New Method for Efficiently Representing Complex Aerosol Distributions

Study shows that cloud condensation nuclei activity can be accurately captured by sparse set of representative particles.

The Science

A key challenge in simulation of aerosol interactions with clouds is capturing processes and properties across multiple scales. Aerosol impacts on clouds depend on particle-level variation in size and composition, but this small-scale complexity is not easily captured in large-scale atmospheric models. Existing aerosol schemes in large-scale models simplify the representation of the aerosol mixing state for large-scale simulation, leading to an error in the representation of aerosol effects on clouds and radiation. In their 2017 paper, Fierce and McGraw introduce a new framework for representing multivariate aerosol size-composition distributions, which captures the multivariate complexity of aerosol size-composition distributions using only a small set of weighted particles.

The Impact

The study is a first step toward a new paradigm in aerosol simulation that will enable large-scale models to accurately and efficiently represent key features of multivariate aerosol distributions. The new framework replaces complex multivariate aerosol distribution with a sparse set of representative particles. Whereas existing aerosol schemes are either too simple to accurately represent climate-relevant aerosol properties or too complex for large-scale simulation, the new sparse-particle representation will enable accurate simulation of particle-level properties in large-scale atmospheric models.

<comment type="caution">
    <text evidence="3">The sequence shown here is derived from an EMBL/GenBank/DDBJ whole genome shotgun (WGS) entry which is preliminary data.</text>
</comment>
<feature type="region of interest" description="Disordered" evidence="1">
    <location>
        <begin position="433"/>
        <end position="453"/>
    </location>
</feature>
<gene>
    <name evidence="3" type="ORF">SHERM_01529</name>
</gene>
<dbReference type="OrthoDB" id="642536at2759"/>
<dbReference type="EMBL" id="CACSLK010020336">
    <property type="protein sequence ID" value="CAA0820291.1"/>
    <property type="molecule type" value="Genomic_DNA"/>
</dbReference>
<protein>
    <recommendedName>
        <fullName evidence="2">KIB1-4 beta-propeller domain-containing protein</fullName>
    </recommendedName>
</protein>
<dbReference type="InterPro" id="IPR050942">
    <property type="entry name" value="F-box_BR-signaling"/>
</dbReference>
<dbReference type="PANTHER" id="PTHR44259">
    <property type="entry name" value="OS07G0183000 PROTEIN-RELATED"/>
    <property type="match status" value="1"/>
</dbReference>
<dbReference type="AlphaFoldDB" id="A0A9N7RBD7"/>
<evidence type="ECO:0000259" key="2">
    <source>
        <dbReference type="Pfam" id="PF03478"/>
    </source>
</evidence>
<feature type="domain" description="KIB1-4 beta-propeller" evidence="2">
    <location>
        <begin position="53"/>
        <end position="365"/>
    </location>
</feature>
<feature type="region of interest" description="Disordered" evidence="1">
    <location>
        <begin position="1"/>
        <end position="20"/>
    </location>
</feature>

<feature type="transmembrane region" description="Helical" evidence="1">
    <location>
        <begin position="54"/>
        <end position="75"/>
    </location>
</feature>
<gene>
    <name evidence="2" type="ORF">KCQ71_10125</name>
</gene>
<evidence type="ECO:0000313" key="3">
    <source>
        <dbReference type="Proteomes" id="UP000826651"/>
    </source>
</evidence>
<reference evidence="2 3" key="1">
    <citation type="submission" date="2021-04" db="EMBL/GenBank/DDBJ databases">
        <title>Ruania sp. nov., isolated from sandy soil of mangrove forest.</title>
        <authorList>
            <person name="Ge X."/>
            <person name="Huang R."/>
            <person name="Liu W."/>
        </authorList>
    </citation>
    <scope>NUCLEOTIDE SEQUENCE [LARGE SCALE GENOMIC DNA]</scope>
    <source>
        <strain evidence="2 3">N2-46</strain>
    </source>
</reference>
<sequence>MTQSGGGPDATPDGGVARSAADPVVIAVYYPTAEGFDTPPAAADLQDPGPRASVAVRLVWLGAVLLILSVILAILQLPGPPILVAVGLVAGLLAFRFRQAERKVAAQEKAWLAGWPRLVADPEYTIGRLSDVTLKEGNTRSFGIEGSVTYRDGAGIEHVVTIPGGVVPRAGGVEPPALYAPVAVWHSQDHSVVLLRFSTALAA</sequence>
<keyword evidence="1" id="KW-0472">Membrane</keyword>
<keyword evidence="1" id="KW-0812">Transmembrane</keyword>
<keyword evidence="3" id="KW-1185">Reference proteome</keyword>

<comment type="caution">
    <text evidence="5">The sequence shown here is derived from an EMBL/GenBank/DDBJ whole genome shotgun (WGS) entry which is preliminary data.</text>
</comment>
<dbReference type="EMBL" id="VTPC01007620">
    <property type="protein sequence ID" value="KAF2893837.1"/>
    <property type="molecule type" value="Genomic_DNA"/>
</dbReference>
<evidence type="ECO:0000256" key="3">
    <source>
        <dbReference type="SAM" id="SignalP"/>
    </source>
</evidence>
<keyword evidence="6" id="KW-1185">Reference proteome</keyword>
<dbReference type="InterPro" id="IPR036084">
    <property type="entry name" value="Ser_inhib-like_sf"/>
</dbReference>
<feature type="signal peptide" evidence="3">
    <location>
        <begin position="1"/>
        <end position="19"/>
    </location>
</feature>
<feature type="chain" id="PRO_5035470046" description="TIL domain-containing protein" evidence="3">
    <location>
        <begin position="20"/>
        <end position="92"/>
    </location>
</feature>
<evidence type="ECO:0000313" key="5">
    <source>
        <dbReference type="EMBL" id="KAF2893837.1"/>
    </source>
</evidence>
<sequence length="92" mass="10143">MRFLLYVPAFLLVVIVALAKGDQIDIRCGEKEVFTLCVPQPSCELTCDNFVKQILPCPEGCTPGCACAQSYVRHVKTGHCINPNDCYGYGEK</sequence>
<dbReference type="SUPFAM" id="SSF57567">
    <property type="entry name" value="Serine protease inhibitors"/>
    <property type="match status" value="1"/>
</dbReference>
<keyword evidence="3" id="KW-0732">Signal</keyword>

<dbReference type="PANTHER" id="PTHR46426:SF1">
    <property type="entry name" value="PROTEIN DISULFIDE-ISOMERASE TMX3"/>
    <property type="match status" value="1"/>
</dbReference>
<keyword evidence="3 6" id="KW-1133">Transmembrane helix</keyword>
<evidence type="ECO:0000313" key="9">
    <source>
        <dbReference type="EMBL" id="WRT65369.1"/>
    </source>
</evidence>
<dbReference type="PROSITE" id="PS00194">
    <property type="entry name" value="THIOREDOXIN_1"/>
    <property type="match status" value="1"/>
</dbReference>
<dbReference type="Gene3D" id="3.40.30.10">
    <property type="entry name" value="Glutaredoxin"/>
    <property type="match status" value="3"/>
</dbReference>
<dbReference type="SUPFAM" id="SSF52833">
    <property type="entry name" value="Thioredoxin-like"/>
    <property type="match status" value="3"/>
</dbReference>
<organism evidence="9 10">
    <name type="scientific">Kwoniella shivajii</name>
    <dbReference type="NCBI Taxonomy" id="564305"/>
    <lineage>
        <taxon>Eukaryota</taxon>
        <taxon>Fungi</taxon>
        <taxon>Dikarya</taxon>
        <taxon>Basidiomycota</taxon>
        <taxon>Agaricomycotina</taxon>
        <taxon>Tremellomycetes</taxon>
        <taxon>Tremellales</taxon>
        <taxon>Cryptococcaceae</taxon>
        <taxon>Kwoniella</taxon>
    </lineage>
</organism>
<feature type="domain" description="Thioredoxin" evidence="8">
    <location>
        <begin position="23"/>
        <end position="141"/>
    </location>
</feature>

Fierce and McGraw describe a new technique for constructing sparse representations of realistically complex aerosol populations from distribution moments. The study shows that cloud condensation nuclei activity of particle-resolved simulations, which track tens to hundreds of thousands of computational particles, are accurately represented using only a few sparse particles. This sparse representation of the aerosol mixing state, designed for use in quadrature-based moment models, is constructed from a linear program constrained by low-order moments and combined with an entropy-inspired cost function. The critical supersaturation at which each sparse particle becomes CCN active is computed as a function of its size and composition. Continuous CCN activation spectra are then computed from the sparse critical supersaturation values using constrained maximum entropy distributions. Unlike reduced representations common to large-scale atmospheric models, such as modal and sectional schemes, the approach described here is not confined to pre-determined size bins or assumed distribution shapes. This study is a first step toward a quadrature-based aerosol scheme that will track multivariate aerosol distributions with both reliable accuracy and sufficient computational efficiency for large-scale simulations.

Principal Investigator(s)

Laura Fierce
Brookhaven National Laboratory


LMF is supported by UCAR through a NOAA Climate & Global Change Postdoctoral Fellowship and the US Department of Energy’s Atmospheric System Research program. RLM is supported by the US Department of Energy’s Atmospheric System Research program.


Fierce, L. and McGraw, R. L. “Multivariate quadrature for representing cloud condensation nuclei activity of aerosol populations.” J. Geophys. Res. Atmos., 122(18), 9867-9878 (2017). [DOI:10.1002/2016JD026335]